The Typhon in Prey act as a similar metaphor, but with the important distinction that the internalization of the Typhon is conscious. Where the Shimmer forces itself upon its victims and makes a home in their minds and bodies, the way a traumatic experience often will, Morgan Yu intentionally takes upon aspects of the Typhon as a matter of survival. It isn’t voluntary, per se, as the choice is at the very least made under great duress, but it is active. The Typhon powers are all the ways we learn to protect ourselves from further harm after a traumatic event; the barriers of mistrust we put between ourselves and other people, the way we avoid places, feelings, smells, and visuals that remind us of our pain, the way we avoid situations or circumstances resembling those we would rather forget. The aliens are a manifestation of the changes we bring upon ourselves, both consciously and unconsciously, in order to keep moving forward through life.

Forward, specifically, through this large antigravity tube

Over a lifetime one accumulates countless scars and learns thousands of little behaviours to keep from repeating past trauma, and like a biological Ship of Theseus eventually all those little changes add up. Eventually, you have to ask if what remains is the same person. As Morgan acquires Typhon powers, the security turrets of Talos I stop recognizing them as even being human, having taken on so much of the alien biology and psychology as to be indistinguishable, at least as far as computers are concerned. Much of Prey’s narrative is focused on this idea, that someone can change so much that they are functionally a different person. The experiments Morgan was the subject of before the game’s opening were to determine how Neuromods would change the subject’s personality, and Morgan even says they no longer recognize recordings of their prior iterations as themselves. If the player helps Danielle Sho and deals with the imposter who killed her girlfriend, Sho will tell Morgan they seems like a completely different person than before the Neuromods. Mikhaila Ilyushin will say something very similar if you are honest with her at the end of her own quest, and even Morgan’s own brother Alex says he believes “the old Morgan is still in there”, implying the Morgan he sees now is unrecognizable to him.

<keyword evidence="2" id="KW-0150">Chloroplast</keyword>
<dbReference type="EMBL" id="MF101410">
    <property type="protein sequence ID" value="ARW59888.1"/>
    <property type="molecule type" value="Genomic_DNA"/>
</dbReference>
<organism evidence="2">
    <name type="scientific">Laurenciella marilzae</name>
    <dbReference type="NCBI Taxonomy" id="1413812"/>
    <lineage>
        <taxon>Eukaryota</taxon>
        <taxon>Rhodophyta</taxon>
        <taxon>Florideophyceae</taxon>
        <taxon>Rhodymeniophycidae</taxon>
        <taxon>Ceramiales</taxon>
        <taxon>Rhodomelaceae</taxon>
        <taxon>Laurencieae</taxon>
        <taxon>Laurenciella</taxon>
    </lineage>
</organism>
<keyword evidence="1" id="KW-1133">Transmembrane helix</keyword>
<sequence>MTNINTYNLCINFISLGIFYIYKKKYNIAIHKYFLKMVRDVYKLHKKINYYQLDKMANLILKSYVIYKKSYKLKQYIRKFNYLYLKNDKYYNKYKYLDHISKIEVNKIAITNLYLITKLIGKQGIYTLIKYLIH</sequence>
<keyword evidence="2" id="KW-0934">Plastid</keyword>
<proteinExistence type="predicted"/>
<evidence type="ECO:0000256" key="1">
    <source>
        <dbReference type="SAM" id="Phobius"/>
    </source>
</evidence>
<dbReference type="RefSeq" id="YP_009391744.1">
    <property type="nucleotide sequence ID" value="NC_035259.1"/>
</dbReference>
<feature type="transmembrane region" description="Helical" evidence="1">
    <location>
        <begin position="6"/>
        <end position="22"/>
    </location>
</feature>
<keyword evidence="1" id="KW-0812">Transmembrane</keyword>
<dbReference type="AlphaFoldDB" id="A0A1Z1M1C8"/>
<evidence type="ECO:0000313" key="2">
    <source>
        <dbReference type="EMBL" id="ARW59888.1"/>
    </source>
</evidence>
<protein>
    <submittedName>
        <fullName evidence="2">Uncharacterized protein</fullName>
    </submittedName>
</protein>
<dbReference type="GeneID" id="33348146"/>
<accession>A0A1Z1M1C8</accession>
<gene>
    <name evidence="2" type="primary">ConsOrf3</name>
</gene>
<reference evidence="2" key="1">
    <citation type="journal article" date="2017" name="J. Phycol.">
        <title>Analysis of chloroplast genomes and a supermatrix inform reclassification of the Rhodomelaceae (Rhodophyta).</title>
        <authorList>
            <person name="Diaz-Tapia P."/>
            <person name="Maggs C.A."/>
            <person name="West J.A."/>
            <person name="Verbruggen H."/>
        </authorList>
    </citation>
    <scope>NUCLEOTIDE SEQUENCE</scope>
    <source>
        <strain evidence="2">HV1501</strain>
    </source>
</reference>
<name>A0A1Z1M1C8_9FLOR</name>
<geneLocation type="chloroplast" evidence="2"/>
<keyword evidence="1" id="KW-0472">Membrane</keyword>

Trauma isn’t always a big, scary event however, and it isn’t the only experience that leaves a permanent mark. Every event in our lives and every person we meet is absorbed and becomes a small part of us. In Annihilation, this is represented by the protagonists literally taking on each other’s physical characteristics, most notably the Ouroboros tattoo first sported by Anya and Kane but eventually the whole of their respective teams. Prey, on the other hand, features the Phantom enemy, a physical manifestation of psyche left behind by dead members of the Talos I crew. Every one of Morgan’s co-workers, from employees briefly passed by in the hall to close personal friends and associates, is a part of their experience, and ultimately shapes who they are. It’s theorized in-game that the Typhon are largely made up of both the crew’s organic matter and their psychic energy, that the aliens literally are the people they consume. Whether we’re talking about the experience of the alien outbreak or the physical makeup of the neuromods, in a very literal way the thing that is shaping Morgan, and changing them into a new person, is all the people around them in their daily life. This is primarily characterized through violence, because this is an action-focused video game where you blow up aliens with your mind, and also several big guns, but it isn’t necessary to interpret this as entirely negative. The people in our lives change us in a myriad of ways, for better or for worse, but either way become an inseparable part of us.